Preserving potential non-timber products from mangrove forests to meet daily needs
Suheri, also known as Bang Heri, is a fisher from Batu Ampar Village in the Kubu Raya District of West Kalimantan, Indonesia. As well as fishing, Bang Heri is a wild honey hunter and the only forest honey farmer who is still active in his village. Suheri, of Bugis descent known for their good fishing skills, sees a huge potential in Batu Ampar Village because of its large forest area that covers 33,140ha. The village forest is also one of the largest in the whole Kubu Raya District with the majority of the trees being mangroves.
Mangrove forests are critical marine habitats that support high marine biodiversity and act as carbon sinks. However the forests have been threatened and are exploited globally for timber, firewood, medicinal purposes and, in some instances, are cleared for coastal development. Community actors like Suheri play an important role in showcasing the importance of conserving these forests, and living sustainably within them.
“Batu Ampar Village Forest has quite a lot of potential for Non-Timber Forest Products. Apart from wild honey in mangrove forest areas, there is also the potential for nypa, and others”. Nypa is a palm tree species whose products are derived from its sap including alcohol and unshaped sugar. “If properly handled, this village forest can provide many benefits for us,” said Bang Heri during an interview by our partner Lely Puspita from Yayasan Hutan Biru.
Bang Heri tells us he has harvested the honey for his own needs for years. Over time, he started to sell to neighbours and local markets and the popularity has grown among the community. The natural wild harvested honey is appreciated for it’s high quality and the health benefits it can offer. The popularity of the honey harvested from mangrove forest provides a good example showing how fishers can engage in alternative income generating activities tied to the natural environment. Advocating for fishers to take up alternative income generating activities can build the resilience of coastal communities, and provide motivation and support to conservation activities.
Sustainable forest honey harvesting
Bang Heri has always been enthusiastic about developing his knowledge of sustainable forest honey harvesting and has participated in a number of local training sessions. He understands how important it is to conserve mangrove bees and honey to use them in the long term. Focusing on improving his skills in wild honey farming, Suheri’s efforts have increased his earnings enough to reduce his dependency on fishing. “Every time I harvest forest honey, I don’t harvest all the beehives in the mangrove tree, but I leave a portion of the honeycomb so that the bees in it will begin to regenerate,” said Bang Heri, who has distributed samples of his forest honey to Makassar and Surabaya cities in Indonesia.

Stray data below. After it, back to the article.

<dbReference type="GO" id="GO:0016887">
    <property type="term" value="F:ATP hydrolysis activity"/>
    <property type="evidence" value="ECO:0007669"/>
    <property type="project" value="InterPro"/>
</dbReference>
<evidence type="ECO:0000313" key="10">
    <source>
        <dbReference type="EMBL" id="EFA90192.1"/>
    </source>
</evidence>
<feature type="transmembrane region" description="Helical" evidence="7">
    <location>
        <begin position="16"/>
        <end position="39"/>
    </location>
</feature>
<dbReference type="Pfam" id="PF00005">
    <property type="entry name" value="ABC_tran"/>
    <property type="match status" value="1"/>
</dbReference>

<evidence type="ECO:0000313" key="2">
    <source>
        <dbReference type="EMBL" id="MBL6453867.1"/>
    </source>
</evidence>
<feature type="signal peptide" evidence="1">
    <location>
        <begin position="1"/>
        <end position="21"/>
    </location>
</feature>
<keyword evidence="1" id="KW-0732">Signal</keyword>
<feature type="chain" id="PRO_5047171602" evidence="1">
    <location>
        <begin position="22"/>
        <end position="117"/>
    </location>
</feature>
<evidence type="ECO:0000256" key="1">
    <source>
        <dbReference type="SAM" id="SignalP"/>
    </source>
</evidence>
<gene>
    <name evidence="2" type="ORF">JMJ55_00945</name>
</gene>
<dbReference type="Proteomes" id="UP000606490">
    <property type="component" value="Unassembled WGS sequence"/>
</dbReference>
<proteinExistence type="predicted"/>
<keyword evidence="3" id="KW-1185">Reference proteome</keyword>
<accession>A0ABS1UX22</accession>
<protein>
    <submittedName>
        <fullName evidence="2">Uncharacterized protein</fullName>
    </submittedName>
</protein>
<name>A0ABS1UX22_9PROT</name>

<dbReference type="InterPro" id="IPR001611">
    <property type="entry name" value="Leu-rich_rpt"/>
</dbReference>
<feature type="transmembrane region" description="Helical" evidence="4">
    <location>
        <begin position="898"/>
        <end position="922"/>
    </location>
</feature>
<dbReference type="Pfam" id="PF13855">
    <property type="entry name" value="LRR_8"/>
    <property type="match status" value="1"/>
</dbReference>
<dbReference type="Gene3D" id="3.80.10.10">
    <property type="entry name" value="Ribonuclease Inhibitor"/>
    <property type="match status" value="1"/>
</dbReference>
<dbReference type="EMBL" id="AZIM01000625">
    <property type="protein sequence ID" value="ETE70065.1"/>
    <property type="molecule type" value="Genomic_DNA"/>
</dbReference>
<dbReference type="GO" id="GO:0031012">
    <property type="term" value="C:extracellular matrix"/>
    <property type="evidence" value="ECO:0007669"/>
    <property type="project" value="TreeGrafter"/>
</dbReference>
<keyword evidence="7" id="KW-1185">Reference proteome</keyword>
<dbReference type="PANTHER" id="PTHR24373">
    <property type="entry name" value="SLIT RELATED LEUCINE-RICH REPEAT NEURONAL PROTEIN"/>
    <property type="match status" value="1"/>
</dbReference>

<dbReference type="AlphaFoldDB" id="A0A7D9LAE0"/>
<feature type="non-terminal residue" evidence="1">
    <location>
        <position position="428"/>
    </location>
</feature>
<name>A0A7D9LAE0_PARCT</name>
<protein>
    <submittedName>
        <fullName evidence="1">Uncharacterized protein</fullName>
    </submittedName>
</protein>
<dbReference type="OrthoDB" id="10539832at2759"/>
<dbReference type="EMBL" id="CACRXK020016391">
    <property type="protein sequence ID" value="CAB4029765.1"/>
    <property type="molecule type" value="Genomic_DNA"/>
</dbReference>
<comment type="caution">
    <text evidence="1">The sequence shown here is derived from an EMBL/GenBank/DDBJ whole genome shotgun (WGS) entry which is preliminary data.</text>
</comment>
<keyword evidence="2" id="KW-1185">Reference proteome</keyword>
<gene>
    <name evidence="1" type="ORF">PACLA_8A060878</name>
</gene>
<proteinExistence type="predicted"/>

One of Bang Heri’s training on forest bees and honey production was through Organic Honey Education in Danau Sentarum facilitated by Sampan Kalimantan. Bang Heri was trained in harvesting organic honey, sustainable honey harvesting techniques, and ‘tikung’ harvesting techniques. The tikung harvesting technique is an Indigenous method of collecting honey bees sustainably. Sustainable honey harvesting technique is done by cutting off the head of the honeycomb and leaving the remaining honeycomb for brood regeneration. The process of extracting honey is not done by squeezing it but using a slicing system, where the honeycomb is sliced into small pieces so that the honey can come out by itself. It is believed that honey that is sliced can last up to 5 years, in contrast to honey that is only squeezed, which lasts for one year!
Bang Heri also received training on the cultivation of Apis dorsata bees (wild / forest bees) using the tikung technique. Unlike the previous technique, the tikung technique is done by making pieces of board smeared with honey encouraging the bees to descend to a lower area which is easier to harvest. However, we can only implement this technique in terrestrial forests and not in mangrove forests because bees in mangrove areas are accustomed to high locations and only in certain trees. Also, when the position of the beehive in the mangrove area is placed too low, this can cause the taste of honey to be saltier.
Bang Heri is a member of the Village Forest Manager (LPHD), which oversees the Social Forestry Business Group (KUPS) and he hopes that the village forest will be well preserved. Because with protected village forests, we can produce more and better-quality wild honey. To increase the production of honey and other non-timber products from mangrove forests, the communities are proactively managing their forests including taking part in replanting initiatives. Aside from honey, by conserving mangrove forests, there is the potential for the local community to benefit from blue carbon income that could support healthcare and education initiatives. By promoting sustainable alternative income generation activities such as Suheri’s wild honey farming through all zones with mangrove forests, he hopes to highlight the importance of preserving mangroves to contribute to a sustainable future for people and nature alike.